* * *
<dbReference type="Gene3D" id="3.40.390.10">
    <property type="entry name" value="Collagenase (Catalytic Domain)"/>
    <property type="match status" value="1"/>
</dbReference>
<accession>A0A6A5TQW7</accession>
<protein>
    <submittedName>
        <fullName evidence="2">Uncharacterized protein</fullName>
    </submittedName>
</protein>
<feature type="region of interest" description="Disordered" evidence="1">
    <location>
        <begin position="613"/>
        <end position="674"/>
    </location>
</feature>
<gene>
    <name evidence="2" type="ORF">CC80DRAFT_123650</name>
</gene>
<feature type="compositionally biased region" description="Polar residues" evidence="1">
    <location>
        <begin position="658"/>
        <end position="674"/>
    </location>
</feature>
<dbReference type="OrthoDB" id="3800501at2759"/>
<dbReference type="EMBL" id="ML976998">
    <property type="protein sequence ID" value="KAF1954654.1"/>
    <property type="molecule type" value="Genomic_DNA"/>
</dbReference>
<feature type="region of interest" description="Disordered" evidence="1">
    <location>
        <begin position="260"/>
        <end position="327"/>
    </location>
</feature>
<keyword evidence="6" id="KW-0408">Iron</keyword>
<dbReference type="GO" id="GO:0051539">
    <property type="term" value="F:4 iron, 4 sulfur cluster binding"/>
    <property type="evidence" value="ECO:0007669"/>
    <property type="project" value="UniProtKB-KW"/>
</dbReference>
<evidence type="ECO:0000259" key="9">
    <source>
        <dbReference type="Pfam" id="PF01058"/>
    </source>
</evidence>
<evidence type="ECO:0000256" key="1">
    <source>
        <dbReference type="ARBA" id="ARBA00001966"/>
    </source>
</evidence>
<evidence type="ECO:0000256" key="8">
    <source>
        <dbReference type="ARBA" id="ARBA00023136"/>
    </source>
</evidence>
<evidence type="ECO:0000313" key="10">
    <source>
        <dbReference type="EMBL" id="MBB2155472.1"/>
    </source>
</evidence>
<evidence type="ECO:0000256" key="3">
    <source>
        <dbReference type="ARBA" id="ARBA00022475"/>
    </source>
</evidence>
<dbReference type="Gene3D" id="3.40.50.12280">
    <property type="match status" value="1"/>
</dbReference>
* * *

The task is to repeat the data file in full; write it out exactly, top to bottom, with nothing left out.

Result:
<dbReference type="Gene3D" id="3.40.390.10">
    <property type="entry name" value="Collagenase (Catalytic Domain)"/>
    <property type="match status" value="1"/>
</dbReference>
<accession>A0A6A5TQW7</accession>
<protein>
    <submittedName>
        <fullName evidence="2">Uncharacterized protein</fullName>
    </submittedName>
</protein>
<feature type="region of interest" description="Disordered" evidence="1">
    <location>
        <begin position="613"/>
        <end position="674"/>
    </location>
</feature>
<gene>
    <name evidence="2" type="ORF">CC80DRAFT_123650</name>
</gene>
<feature type="compositionally biased region" description="Polar residues" evidence="1">
    <location>
        <begin position="658"/>
        <end position="674"/>
    </location>
</feature>
<dbReference type="OrthoDB" id="3800501at2759"/>
<dbReference type="EMBL" id="ML976998">
    <property type="protein sequence ID" value="KAF1954654.1"/>
    <property type="molecule type" value="Genomic_DNA"/>
</dbReference>
<feature type="region of interest" description="Disordered" evidence="1">
    <location>
        <begin position="260"/>
        <end position="327"/>
    </location>
</feature>
<keyword evidence="6" id="KW-0408">Iron</keyword>
<dbReference type="GO" id="GO:0051539">
    <property type="term" value="F:4 iron, 4 sulfur cluster binding"/>
    <property type="evidence" value="ECO:0007669"/>
    <property type="project" value="UniProtKB-KW"/>
</dbReference>
<evidence type="ECO:0000259" key="9">
    <source>
        <dbReference type="Pfam" id="PF01058"/>
    </source>
</evidence>
<evidence type="ECO:0000256" key="1">
    <source>
        <dbReference type="ARBA" id="ARBA00001966"/>
    </source>
</evidence>
<evidence type="ECO:0000256" key="8">
    <source>
        <dbReference type="ARBA" id="ARBA00023136"/>
    </source>
</evidence>
<evidence type="ECO:0000313" key="10">
    <source>
        <dbReference type="EMBL" id="MBB2155472.1"/>
    </source>
</evidence>
<evidence type="ECO:0000256" key="3">
    <source>
        <dbReference type="ARBA" id="ARBA00022475"/>
    </source>
</evidence>
<dbReference type="Gene3D" id="3.40.50.12280">
    <property type="match status" value="1"/>
</dbReference>